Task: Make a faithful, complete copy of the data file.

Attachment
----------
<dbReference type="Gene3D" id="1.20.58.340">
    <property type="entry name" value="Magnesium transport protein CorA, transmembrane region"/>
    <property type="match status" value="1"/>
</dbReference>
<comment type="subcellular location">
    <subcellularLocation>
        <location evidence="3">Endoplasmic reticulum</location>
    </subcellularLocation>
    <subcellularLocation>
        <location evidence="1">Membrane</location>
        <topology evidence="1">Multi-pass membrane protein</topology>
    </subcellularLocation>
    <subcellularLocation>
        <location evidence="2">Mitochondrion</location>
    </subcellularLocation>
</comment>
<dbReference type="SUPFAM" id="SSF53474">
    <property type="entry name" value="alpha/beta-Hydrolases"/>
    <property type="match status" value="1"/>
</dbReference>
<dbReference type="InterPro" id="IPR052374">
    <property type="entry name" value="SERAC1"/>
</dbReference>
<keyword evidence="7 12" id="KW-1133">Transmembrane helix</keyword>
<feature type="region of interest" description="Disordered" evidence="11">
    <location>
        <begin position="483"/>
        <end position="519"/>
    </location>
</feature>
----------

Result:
<dbReference type="Gene3D" id="1.20.58.340">
    <property type="entry name" value="Magnesium transport protein CorA, transmembrane region"/>
    <property type="match status" value="1"/>
</dbReference>
<comment type="subcellular location">
    <subcellularLocation>
        <location evidence="3">Endoplasmic reticulum</location>
    </subcellularLocation>
    <subcellularLocation>
        <location evidence="1">Membrane</location>
        <topology evidence="1">Multi-pass membrane protein</topology>
    </subcellularLocation>
    <subcellularLocation>
        <location evidence="2">Mitochondrion</location>
    </subcellularLocation>
</comment>
<dbReference type="SUPFAM" id="SSF53474">
    <property type="entry name" value="alpha/beta-Hydrolases"/>
    <property type="match status" value="1"/>
</dbReference>
<dbReference type="InterPro" id="IPR052374">
    <property type="entry name" value="SERAC1"/>
</dbReference>
<keyword evidence="7 12" id="KW-1133">Transmembrane helix</keyword>
<feature type="region of interest" description="Disordered" evidence="11">
    <location>
        <begin position="483"/>
        <end position="519"/>
    </location>
</feature>